FAIRMONT — A person strolling the streets of New York City in the 1960s might have inadvertently caught a glimpse of a Robeson County native.
At that time, Joseph Mitchell, who was born in Fairmont, was furiously writing stories for The New York Herald Tribune, and his face and byline were plastered on the sides of delivery trucks for the newspaper.
“It would say, ‘Check out Joseph Mitchell’s byline today in the New York Herald,’” said Joey Mitchell, his nephew.
Joseph Mitchell, who died in 1996, is being honored back home by the Sidney Lanier Book Club with a sign at the Fairmont Borderbelt Museum.
“He’s our most famous literary son and we feel like it’s long overdue,” said Carol Ann Lewis, the president of the book club.
The dedication will be held at 11 a.m. on Tuesday in front of the museum, located at 101 Thompson St. Following the ceremony, a dedication video featuring Charlie Rose — the television talk show host and journalist — and colleagues of Joseph Mitchell, will be shown. The public is invited.
“He remained loyal to his hometown,” Lewis said. “He left in 1929 to go to New York but he always visited at least once a year. … He never forgot his roots.”
Joseph Mitchell’s nephews Joey and Jack Mitchell helped with the sign, doing landscaping and brick work around it. Some of the bricks are from the tobacco warehouse that was owned by the family as well as chimneys around the family farm.
The sign was made by Roger’s Screen Printing in Fairmont and was paid for by donations from the community and family members.
Joseph Mitchell was the eldest of six siblings — one of whom, Harry Mitchell, is still living in Fairmont.
He studied journalism at the University of North Carolina at Chapel Hill, staying for four years, but never graduating. In 1929, he moved to New York, arriving at Penn Station the day after the stock market crash that triggered the Great Depression.
“He visited New York with his father … and when he visited his first time he looked around and said, ‘This is for me,’” Lewis said.
He found a job as a an apprentice crime reporter at Police Headquarters for The World, then eventually worked for The Herald Tribune and The World-Telegram, until he started working for The New Yorker in 1937. He continued to write for the magazine until his death in 1996.
“The stars aligned there at the New Yorker for him,” Joey Mitchell said. “It was the perfect place. It was the perfect time and they say that he wrote as well as anybody that ever wrote for the New Yorker.”
Mitchell’s stories represented a new type of journalism.
“Uncle Joseph, I’m sure, would’ve been embarrassed to think that he woke up one morning and was going to start a literary movement,” Joey Mitchell said. “But somehow this new journalism like Truman Capote ‘In Cold Blood,’ Hunter Thompson … all these people where the reporter became part of the story, he kind of pioneered that movement. It went from journalism to literary where the writing transcended the subject almost.”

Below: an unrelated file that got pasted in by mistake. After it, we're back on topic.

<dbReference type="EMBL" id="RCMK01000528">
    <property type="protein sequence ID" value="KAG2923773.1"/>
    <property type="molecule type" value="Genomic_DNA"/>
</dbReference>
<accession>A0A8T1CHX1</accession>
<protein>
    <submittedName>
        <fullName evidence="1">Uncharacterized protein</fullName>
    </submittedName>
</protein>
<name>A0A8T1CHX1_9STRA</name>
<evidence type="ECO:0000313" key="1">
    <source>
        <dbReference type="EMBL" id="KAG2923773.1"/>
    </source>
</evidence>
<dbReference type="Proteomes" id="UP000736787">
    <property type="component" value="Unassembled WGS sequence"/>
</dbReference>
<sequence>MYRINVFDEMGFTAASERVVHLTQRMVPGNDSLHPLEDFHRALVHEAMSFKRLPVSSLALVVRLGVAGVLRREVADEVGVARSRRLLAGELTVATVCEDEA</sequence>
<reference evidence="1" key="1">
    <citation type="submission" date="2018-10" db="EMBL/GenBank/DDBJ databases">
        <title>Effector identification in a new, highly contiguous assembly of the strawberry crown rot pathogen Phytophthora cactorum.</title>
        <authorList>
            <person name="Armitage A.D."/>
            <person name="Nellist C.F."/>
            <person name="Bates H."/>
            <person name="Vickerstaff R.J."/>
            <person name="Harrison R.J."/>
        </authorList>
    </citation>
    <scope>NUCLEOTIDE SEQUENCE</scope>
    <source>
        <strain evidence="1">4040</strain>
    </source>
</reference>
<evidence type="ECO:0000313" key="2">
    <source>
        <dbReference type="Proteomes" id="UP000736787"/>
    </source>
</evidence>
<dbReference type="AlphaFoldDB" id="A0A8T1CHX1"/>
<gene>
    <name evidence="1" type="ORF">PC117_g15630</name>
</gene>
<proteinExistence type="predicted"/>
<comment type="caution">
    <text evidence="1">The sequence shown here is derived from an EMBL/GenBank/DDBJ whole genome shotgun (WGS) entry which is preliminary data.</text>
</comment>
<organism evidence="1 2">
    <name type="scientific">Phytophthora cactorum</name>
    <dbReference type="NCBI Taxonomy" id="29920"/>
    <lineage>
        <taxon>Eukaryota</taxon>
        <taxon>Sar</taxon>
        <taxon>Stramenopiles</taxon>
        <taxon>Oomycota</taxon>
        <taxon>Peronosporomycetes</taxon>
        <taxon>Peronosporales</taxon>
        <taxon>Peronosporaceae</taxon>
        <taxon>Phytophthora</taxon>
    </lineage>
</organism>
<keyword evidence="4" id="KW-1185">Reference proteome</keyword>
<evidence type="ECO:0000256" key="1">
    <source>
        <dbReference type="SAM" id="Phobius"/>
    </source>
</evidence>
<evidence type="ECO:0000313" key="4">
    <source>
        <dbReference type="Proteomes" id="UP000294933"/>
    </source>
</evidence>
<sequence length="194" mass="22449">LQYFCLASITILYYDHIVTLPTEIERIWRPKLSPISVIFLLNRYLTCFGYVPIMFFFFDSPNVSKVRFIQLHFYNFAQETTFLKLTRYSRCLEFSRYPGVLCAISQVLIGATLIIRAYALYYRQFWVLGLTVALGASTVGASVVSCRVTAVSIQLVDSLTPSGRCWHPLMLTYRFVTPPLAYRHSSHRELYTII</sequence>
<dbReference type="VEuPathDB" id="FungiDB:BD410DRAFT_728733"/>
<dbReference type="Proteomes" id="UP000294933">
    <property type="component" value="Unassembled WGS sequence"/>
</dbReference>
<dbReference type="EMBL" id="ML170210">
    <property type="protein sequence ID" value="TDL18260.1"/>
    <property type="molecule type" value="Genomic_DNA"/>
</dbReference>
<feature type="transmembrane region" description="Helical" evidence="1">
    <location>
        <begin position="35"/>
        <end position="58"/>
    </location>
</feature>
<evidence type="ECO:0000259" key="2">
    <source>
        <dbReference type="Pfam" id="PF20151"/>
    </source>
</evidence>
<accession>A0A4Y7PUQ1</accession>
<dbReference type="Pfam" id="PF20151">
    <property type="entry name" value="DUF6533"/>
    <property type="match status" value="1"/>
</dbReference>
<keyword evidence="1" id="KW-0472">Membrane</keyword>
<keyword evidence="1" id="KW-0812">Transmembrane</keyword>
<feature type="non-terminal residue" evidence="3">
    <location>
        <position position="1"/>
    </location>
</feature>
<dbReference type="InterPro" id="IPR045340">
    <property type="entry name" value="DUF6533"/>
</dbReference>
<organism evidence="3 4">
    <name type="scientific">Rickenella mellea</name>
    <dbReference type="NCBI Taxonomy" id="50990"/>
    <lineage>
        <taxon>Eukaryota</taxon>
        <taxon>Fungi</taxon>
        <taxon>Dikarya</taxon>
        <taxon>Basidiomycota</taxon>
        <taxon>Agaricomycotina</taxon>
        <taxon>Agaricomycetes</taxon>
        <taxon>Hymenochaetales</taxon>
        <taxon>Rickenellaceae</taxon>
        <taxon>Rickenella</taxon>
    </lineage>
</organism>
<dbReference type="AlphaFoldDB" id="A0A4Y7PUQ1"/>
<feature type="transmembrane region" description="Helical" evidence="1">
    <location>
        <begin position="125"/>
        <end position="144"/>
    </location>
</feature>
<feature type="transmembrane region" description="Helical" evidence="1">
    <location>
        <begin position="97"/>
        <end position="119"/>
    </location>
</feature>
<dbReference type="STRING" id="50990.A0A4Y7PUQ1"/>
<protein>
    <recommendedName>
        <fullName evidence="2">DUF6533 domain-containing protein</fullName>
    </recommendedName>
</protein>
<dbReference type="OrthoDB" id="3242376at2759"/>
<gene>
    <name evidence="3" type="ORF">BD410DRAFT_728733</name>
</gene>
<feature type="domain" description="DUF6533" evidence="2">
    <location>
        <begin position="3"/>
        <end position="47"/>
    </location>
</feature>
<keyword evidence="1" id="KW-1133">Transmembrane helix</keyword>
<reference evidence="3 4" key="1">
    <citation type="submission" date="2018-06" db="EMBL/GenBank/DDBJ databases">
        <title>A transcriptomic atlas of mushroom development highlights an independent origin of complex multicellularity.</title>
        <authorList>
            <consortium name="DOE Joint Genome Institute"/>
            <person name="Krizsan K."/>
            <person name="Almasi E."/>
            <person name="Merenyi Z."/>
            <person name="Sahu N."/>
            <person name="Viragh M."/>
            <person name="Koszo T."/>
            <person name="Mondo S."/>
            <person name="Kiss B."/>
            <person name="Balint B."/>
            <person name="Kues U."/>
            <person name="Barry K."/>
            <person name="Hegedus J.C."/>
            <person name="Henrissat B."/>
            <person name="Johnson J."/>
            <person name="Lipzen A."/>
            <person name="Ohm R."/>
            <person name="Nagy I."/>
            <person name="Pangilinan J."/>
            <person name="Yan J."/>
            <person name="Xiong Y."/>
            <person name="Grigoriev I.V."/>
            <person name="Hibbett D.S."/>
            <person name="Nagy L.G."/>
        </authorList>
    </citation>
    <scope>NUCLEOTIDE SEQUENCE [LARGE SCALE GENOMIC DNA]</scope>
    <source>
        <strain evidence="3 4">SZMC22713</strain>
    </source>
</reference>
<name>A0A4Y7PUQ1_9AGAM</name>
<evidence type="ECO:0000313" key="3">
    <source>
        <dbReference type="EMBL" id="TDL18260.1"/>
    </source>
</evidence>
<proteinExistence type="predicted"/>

His subjects ranged from gypsies and bums to Albert Einstein and Eleanor Roosevelt — often common people with extraordinary stories. One of his most famous works “Joe Gould’s Secret,” focused on an eccentric writer he met on the streets of Greenwich Village.
“He was a street person who was a Harvard graduate and had been a reporter for a short time,” Lewis said. “ … He walked the streets of New York and befriended them. He was a great listener.”
Joseph Mitchell often wore his signature fedora — the same hat he is wearing in a large black-and-white portrait that hangs in the Borderbelt Museum. Jack Mitchell, part of the fifth generation of Mitchells in this area, wears a similar hat as he sits and talks about his uncle. Jack lived in New York while studying art during the time Joseph was working at the New Yorker.
Hangin on the bulletin board in the museum are newspaper clippings featuring Joseph Mitchell from the News and Observer in Raleigh, the New York Times and Newsweek. He was inducted into the North Carolina Halls of Fame in Journalism, Advertising and Public Relations in April.
There are six books filled with Mitchell’s writings, some autographed, housed at the Hector MacLean Public Library in Fairmont. The most recent, “Up in the Old Hotel and Other Stories ” was published in 1992.
A biography of Joseph Mitchell, written by Thomas Kunkle, the president of St. Norbert College in De Pere, Wis., is tentatively set to be released with Random House next spring.
“He stays in the forefront even though he’s not from this generation,” Lewis said. ” … He keeps surfacing. He had more influence than anybody realized.”